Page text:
I suspect you already noticed that this is a site about one of the greatest Ford Z-cars, the Ford Zodiac MK3. This site will tell you the ups and downs of owning, maintaining and running a 1964 Ford Zodiac MK3 from the perspective of someone who actually owns one. The good, the bad and the ugly…
So what is this Ford Zodiac MK3 and other Z-cars you are talking about?
The Mark I Ford Consul and Zephyr models were first displayed at the Earls Court Motor Show in 1950. Production began with the Consul on 1 January 1951. The Mark I model ran until 1956. From April 1956 the Mark II Consul, Zephyr and Zodiac went on sale and were known as the Three Graces. The Mark II range was popular and finished its run in 1962.
In early 1962 Ford replaced the Consul/Zephyr/ Zodiac range with a dramatically restyled model although sharing some of its mechanical components, as well as the basic chassis design, with the Mark II models. Rather than continue the Consul name, Ford UK decided to call its replacement Zephyr 4, the 4 indicating that it still used the four-cylinder.
The Zephyr Mark III shared some of its mechanical components, as well as the basic chassis design, with the Mark II, but had a stronger overall body construction. The exterior was designed by Canadian Roy Brown who also designed the Edsel and the Cortina, though the rear of the body was inspired by a design proposal by Frua. Unlike the Zephyr 4, the Zephyr 6 had a full-width grille including the headlight surrounds: overall body length and width were the same for both Zephyr III versions.
The Zodiac was an upmarket version of the Zephyr 6, but differed considerably from that model by the limousine-type rear doors, sharper roofline (with narrower C-pillar) and tail, unique grille (four headlights instead of two), exclusive bumper bars, plusher seating, and up-market upholstery, dashboard and interior fittings. A choice of individual or bench front seat was available trimmed in leather or cloth. The front doors and bonnet panels were shared with the Zephyr 6. The Executive version had extra luxury fittings again. The 2553 cc single-carburettor six-cylinder engine was improved internally to increase the power output to 109 bhp and a new four-speed all synchromesh transmission with column change was fitted. The brakes, servo assisted, use discs at the front and drum at the rear.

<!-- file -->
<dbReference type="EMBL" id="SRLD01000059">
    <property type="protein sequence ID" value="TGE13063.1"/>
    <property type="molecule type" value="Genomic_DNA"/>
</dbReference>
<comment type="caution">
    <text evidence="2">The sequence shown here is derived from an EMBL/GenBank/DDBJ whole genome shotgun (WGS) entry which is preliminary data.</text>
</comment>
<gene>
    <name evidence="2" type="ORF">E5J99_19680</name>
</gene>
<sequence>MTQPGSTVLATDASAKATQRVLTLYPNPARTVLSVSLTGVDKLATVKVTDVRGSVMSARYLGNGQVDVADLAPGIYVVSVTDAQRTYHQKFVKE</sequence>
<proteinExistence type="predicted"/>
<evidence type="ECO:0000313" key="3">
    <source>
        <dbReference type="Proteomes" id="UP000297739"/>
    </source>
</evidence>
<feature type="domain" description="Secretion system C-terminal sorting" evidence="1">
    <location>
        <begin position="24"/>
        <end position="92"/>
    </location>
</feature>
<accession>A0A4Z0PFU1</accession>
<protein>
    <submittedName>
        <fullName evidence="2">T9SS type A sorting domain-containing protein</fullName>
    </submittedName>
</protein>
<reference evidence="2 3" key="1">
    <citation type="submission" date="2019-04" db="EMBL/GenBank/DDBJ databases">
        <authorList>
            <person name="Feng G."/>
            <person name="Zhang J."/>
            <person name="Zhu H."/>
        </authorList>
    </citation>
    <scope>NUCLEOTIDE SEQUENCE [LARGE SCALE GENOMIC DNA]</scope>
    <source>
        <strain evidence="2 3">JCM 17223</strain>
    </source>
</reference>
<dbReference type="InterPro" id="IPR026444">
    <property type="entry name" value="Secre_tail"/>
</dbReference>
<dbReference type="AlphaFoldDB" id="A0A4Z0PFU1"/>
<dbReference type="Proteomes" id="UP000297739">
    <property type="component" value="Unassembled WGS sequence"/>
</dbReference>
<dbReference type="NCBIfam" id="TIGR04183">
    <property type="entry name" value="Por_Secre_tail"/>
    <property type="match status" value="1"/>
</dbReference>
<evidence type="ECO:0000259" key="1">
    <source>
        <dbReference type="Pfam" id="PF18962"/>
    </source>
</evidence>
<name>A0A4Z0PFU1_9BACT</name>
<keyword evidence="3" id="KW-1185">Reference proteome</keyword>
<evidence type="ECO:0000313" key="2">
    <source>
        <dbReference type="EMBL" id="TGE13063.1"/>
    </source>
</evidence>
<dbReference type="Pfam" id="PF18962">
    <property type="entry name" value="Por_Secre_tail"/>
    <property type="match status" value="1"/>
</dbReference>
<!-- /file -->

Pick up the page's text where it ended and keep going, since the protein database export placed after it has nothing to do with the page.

A Mk III saloon tested by the British The Motor magazine in 1962 had a top speed of 100.7 mph (162.1 km/h) and could accelerate from 0-60 mph (97 km/h) in 13.4 seconds. A touring fuel consumption of 22.6 miles per imperial gallon (12.5 L/100 km; 18.8 mpg-US) was recorded.
The Mk III range was discontinued in January 1966 and the completely new Zephyr / Zodiac Mark IV range was released in April 1966. This car’s design anticipated the later Consul/Granada range with V-engines and independent rear suspension, but the development of the model was rushed and this reflected in its durability.
Ok…And why are you writing about the Ford Zodiac?
During the early 1960’s my grandfather bought a Ford Zodiac MKIII as a company car. It was black and had a white interior. My father as a kid was very impressed and has fond memories of the car. Around 1998 my father was looking for a Ford Zodiac MKIII (out of nostalgia) but could not find any. Eventually he bought a Ford Zephyr 6 MKIII but he really did want a Zodiac…
Fast forward to 2002. My father was surfing the internet and found a 1964 Zodiac MKIII for sale! Only problem was that it was for sale in Paris, France and we live in the Netherlands. But Zodiacs are scare in the Netherlands (and in France) so he arranged a meeting and off we went to Paris!
Long story short, the car and price were both right and a couple of weeks later the big Ford Zodiac was in the Netherlands. The next six months my father and a good friend worked hours to get the Zodiac in good driving shape. After these months the car had been given a respray, brake overhaul and all liquids where replaced. So at last my father could enjoy his childhood dream!